- WHY they chose to deny or terminate your claim
- HOW you could appeal their decision
Why is it Important to Appeal an "Adverse Benefit Decision?"
If the insurance company denies or terminates your disability claim, you’d probably like to tell an impartial judge all about why they were wrong – right? You can, but only if you give the insurance company another chance to review your claim first. This is called an appeal, and you MUST submit one within 180 days of receiving that adverse benefit decision. You simply cannot skip the appeal. If you do, you also forfeit your right to file a lawsuit.
If the claimant misses the 180-day appeal mark, then the claim is officially done. The claimant can no longer fight to receive benefits, no exceptions. That’s ERISA for you.
Common Appeal Mistakes for "Adverse Benefit Decisions"
A lot of claimants make the mistake of "appealing" the decision by either sending a letter that says, "I appeal," or by having their doctor send a letter that says something along the lines of, "I have been Mary’s doctor for a long time, she is really sick, there’s no way she can work, so she is disabled."
- Insurance companies do not listen to “sob stories.” You can’t appeal to their heart – they don’t have one. The only thing they look at is the policy language, and if they can use that to justify denying benefits, they will. If you can’t be objective about your condition, call us – we know how to present your medical records in a way the insurance company will “get.” That includes working with your doctor to clarify specific restrictions and limitations instead of leaving it at “he’s really sick, he cannot work.” (That just sounds like “claim denied” to an insurance company.)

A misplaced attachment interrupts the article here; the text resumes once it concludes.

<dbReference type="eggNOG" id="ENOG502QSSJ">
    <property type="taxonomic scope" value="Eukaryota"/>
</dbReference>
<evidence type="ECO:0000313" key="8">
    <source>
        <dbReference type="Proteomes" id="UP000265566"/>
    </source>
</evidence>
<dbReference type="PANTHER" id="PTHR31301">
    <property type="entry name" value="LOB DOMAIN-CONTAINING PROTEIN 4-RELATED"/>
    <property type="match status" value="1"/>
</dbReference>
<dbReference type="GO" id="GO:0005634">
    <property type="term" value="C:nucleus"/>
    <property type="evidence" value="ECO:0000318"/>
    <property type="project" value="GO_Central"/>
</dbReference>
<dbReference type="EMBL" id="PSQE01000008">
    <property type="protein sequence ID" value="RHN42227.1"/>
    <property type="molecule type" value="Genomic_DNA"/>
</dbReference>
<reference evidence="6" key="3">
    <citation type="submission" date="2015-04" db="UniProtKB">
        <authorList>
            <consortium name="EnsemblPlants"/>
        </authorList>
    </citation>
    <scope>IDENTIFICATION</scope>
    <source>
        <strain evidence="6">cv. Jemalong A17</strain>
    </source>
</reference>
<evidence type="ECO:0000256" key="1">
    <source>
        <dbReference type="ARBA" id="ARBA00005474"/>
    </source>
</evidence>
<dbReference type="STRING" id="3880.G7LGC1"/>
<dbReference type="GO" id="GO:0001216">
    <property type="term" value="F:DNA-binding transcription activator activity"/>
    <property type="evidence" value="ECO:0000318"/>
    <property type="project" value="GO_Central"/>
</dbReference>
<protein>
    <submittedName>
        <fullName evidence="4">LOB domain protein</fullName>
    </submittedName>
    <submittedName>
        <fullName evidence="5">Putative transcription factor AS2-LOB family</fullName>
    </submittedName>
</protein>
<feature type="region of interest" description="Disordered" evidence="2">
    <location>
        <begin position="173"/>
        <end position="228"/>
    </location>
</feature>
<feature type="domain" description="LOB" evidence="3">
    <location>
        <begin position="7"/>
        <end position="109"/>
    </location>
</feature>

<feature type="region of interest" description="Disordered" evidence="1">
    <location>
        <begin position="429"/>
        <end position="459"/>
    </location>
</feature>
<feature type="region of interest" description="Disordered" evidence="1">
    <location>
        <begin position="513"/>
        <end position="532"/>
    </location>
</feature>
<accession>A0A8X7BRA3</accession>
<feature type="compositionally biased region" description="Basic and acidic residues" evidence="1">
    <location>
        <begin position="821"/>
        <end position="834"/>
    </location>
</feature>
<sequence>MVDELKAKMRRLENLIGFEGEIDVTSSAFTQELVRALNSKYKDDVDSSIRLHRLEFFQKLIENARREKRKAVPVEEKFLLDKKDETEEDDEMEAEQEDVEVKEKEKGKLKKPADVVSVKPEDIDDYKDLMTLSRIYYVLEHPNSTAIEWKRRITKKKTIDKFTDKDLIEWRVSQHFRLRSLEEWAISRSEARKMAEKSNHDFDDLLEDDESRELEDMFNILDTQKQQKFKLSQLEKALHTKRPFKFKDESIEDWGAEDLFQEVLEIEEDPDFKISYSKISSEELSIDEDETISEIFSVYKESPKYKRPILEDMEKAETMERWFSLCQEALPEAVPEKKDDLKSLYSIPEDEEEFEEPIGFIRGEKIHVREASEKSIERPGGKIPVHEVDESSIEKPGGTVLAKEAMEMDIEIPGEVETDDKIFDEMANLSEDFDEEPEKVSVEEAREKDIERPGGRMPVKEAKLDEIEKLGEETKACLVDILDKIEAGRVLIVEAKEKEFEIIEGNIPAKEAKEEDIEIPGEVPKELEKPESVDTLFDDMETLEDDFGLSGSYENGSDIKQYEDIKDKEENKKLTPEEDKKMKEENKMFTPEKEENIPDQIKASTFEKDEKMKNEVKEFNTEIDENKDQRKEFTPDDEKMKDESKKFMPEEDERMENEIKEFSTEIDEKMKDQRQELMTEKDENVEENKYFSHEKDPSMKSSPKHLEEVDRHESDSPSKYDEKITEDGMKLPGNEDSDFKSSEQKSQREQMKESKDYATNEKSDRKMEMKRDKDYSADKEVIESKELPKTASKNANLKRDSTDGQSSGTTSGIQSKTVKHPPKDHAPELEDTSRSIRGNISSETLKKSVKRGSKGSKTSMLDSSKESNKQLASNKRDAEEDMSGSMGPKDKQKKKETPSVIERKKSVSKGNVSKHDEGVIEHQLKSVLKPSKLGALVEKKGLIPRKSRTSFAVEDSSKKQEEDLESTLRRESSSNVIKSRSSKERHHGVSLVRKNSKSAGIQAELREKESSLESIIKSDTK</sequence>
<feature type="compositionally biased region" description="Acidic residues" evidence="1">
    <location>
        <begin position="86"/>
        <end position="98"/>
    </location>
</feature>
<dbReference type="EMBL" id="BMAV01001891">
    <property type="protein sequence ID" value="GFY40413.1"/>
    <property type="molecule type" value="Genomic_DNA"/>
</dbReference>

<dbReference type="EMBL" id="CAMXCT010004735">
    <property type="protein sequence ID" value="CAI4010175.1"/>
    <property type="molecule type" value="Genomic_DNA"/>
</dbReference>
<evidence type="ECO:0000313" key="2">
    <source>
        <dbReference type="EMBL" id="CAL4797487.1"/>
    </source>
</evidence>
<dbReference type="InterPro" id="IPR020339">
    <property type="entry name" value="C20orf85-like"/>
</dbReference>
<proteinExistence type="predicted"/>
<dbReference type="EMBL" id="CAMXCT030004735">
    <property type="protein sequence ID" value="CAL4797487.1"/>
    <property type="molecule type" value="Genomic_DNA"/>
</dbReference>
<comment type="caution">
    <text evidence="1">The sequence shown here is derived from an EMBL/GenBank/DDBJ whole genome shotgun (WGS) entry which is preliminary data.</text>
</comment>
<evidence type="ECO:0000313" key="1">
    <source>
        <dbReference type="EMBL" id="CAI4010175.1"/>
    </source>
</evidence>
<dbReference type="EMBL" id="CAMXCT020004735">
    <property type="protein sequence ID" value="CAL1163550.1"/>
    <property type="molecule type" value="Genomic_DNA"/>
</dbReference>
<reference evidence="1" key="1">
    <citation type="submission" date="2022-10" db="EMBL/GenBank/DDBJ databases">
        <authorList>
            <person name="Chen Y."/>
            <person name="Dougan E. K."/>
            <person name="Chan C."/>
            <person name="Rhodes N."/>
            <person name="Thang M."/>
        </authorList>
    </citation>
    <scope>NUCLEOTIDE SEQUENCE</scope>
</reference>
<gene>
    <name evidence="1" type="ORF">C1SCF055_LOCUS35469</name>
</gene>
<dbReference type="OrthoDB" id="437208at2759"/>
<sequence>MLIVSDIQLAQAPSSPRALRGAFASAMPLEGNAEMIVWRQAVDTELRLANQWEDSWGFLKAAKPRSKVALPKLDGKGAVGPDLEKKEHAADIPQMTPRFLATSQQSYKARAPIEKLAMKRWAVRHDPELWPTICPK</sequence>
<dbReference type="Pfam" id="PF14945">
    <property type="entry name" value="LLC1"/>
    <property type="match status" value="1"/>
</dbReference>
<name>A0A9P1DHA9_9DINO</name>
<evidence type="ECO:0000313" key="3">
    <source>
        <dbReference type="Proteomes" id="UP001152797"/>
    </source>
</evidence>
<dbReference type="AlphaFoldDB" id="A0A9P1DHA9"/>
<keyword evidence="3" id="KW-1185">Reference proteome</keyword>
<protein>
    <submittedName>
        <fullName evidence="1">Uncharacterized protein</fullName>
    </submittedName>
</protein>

- Insurance companies only listen to medical records and physician opinions that directly address the reasons why they denied or terminated your claim. This gets complicated, but if the insurance company denied your claim because they said you could sit for 6-8 hours per day, you won’t win an appeal by proving to them that you have difficulty standing and walking.
- Using a lawyer who does not know ERISA can kill your claim. All disability attorneys are not created equal, and you should consult with an ERISA-trained attorney before moving forward with an appeal. Many Social Security Disability attorneys are great at navigating the Social Security Administration system but know nothing about ERISA. But they and their client think, “Hey, it’s a disability claim, how different could it be?” It’s really different in some important ways, and as a result, we see sadly non-ERISA attorneys investing huge sums of YOUR money in securing expert witness testimony (when often a simple letter from your doctor will do just fine) and writing complex appeals that never even address the ONLY THING the insurance company wants to know: why can’t you work?
How Can BenGlassLaw Help With Your Appeal?
An adverse benefit determination throws your world into disarray. We get it. At BenGlassLaw, we look at denial letters from all over the country all day long for free.